Tasmania registers 137 new COVID cases, one more in hospital

Tasmania has registered another daily jump in COVID-19 cases, with 137 new cases in the state and one more being treated at the hospital.

That is an increase from the 92 cases discovered yesterday and 55 the day before. 2,075 tests were performed yesterday.

The state now has four positive cases being treated at the hospital without anyone being in the intensive care unit.

There are now 520 active cases in the island state with nine new exposure sites listed over the past 24 hours – all either inbound flights or Spirit of Tasmania travel.

A total of 200 cases are being processed through the COVID @ home program, 86 are in community caseworking facilities, and the rest are either still being assessed for these programs or have been denied help managing their symptoms and isolation.

The new cases come a day after Prime Minister Peter Gutwein announced that the state would ease PCR testing requirements for incoming travelers from January 1st.

Tasmania opened its borders to vaccinated travelers from interstate hotspots earlier this month, but required proof of a negative PCR COVID test within 72 hours of arriving in the state.

Sir. Gutwein said arrivals from tomorrow only needed to return a negative rapid antigen test (RAT) within 24 hours before traveling to Tasmania.

During a trial over the next two weeks, arrivals to the state will be given a rapid antigen test at the border. They will only be asked to use it if they develop symptoms or become a close contact of a case.

Following agreement on the definition of close contact in the national cabinet between states and territories yesterday, the Tasmanian government is reducing the scope of who can get a PCR nose graft test at its state-run test clinics.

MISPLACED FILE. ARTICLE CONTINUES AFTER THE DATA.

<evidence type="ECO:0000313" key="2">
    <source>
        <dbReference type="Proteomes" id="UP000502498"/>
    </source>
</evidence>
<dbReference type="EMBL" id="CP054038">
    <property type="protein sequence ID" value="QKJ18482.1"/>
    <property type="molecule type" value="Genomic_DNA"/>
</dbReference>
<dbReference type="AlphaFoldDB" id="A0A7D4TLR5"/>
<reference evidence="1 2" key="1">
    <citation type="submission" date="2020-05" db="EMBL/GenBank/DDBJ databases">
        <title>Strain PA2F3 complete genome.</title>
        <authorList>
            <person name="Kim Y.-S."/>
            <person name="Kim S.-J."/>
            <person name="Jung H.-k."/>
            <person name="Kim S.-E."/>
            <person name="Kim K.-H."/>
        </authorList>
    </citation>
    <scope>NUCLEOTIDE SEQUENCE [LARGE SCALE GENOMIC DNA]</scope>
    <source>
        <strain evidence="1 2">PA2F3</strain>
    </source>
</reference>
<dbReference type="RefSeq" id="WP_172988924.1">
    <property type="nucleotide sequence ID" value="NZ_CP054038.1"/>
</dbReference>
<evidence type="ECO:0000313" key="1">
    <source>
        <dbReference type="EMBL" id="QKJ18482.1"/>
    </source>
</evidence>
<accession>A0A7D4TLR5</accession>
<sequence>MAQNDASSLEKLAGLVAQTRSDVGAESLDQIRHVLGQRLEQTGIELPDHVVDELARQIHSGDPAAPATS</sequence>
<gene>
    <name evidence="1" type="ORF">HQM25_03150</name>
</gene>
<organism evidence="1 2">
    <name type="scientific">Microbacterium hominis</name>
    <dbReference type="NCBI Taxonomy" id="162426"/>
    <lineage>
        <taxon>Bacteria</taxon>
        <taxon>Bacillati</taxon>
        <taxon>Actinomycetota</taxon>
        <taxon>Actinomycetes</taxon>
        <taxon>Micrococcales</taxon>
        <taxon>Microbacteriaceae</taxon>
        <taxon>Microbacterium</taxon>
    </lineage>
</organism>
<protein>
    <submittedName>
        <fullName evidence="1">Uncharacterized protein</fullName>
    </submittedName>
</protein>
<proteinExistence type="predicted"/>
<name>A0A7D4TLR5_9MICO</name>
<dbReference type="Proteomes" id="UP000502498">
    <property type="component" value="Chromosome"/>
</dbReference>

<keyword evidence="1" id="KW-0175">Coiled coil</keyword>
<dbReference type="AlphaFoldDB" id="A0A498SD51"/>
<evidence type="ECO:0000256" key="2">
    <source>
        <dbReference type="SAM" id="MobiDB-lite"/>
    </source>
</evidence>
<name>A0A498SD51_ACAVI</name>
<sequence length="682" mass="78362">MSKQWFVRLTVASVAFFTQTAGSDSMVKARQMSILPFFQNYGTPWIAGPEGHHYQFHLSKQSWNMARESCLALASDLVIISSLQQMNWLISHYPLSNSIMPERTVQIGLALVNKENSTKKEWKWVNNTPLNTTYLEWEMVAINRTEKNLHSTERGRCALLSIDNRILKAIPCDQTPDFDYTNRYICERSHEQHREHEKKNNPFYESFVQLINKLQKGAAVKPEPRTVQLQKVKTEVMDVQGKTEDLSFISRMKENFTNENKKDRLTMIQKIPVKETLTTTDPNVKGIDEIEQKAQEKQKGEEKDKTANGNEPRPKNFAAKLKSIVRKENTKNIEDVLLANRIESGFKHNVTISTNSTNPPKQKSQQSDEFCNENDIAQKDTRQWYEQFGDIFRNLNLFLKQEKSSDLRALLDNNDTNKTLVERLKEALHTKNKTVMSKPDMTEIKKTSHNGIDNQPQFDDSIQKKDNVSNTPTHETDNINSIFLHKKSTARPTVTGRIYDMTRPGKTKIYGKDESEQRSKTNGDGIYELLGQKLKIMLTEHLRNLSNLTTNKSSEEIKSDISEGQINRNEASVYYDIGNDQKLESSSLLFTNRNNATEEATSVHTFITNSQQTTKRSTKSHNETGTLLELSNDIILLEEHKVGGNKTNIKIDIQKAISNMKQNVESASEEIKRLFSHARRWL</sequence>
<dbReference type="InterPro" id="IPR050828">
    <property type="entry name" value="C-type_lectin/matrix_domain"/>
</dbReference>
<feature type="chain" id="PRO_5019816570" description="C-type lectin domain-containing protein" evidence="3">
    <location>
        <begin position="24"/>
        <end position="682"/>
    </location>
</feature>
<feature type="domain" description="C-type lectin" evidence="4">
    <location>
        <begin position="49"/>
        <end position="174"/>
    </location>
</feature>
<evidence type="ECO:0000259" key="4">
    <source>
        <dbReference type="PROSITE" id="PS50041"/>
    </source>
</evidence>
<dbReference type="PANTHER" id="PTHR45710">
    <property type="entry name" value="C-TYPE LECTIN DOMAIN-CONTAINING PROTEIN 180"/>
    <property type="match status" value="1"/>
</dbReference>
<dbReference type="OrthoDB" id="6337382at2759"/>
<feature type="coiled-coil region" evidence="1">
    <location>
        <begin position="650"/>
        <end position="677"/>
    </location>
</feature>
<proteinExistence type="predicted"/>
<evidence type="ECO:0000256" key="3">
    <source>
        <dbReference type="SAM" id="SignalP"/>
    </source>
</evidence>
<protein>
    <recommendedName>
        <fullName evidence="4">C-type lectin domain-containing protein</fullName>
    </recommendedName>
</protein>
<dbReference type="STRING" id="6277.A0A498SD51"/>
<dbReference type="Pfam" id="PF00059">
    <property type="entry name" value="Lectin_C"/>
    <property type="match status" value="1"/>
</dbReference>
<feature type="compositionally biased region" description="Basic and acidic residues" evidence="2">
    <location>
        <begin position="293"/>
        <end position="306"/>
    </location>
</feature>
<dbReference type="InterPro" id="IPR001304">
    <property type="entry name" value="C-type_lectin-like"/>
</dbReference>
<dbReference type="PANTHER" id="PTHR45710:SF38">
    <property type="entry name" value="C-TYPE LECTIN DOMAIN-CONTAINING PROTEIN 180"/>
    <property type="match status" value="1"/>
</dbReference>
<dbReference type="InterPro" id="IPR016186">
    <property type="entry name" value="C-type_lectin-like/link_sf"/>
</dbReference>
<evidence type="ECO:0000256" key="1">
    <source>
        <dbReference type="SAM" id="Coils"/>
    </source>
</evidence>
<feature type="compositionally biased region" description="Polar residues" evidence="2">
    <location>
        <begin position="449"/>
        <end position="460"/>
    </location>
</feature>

The move is expected to ease the pressure on clinics after the only test site without an agreement in Hobart – at the exhibition site – closed yesterday only several hours after opening in the middle of long queues.

Under Tasmania’s new rules, PCR tests are given priority to people who have symptoms or who already have a positive result of rapid tests.

A bird's eye view of cars queuing at an exhibition space waiting for a COVID-19 test.
The test site at Hobart Showgrounds was closed yesterday after long queues.(ABC News: Scott Ross)

People who were at a meeting place with positive cases but who have no symptoms no longer need to go to a test clinic for a PCR test.

State Health Secretary Kathrine Morgan-Wicks said yesterday that more than two-thirds of the reservations for a test had come from asymptomatic people.

Rift on new close contact definition

The National Cabinet redefined close contact as someone who has spent more than four hours in a home or home-like setting with a positive COVID case.

It is a departure from the previous definition of 15 minutes of contact with a confirmed case in a nearby environment, such as a cafe or in an office.

This is despite data showing that the Omicron variant is more contagious than previous variants.

SA Chief Public Health Officer Nicola Spurrier at a media conference.
SA Chief Public Health Officer Nicola Spurrier rejects the definition of four hours of close contact.(ABC News: Lincoln Rothall)

The state and territorial premieres, including Mr Gutwein, agreed on the new definition yesterday either directly or in principle, but a rift with South Australia has emerged a day later.

SA’s Chief Public Health Officer, Nicola Spurrier, has told ABC that the state will keep the 15-minute definition as the new rule had not been approved by the Australian Health Protection Principal Committee (AHPPC).

SA Health took to social media to clarify the definition.

“In South Australia, we will continue to include ‘close contacts’ such as those who have been in an environment with significant COVID-19 transmission and there has been more than 15 minutes of face-to-face contact,” it said. in the post.

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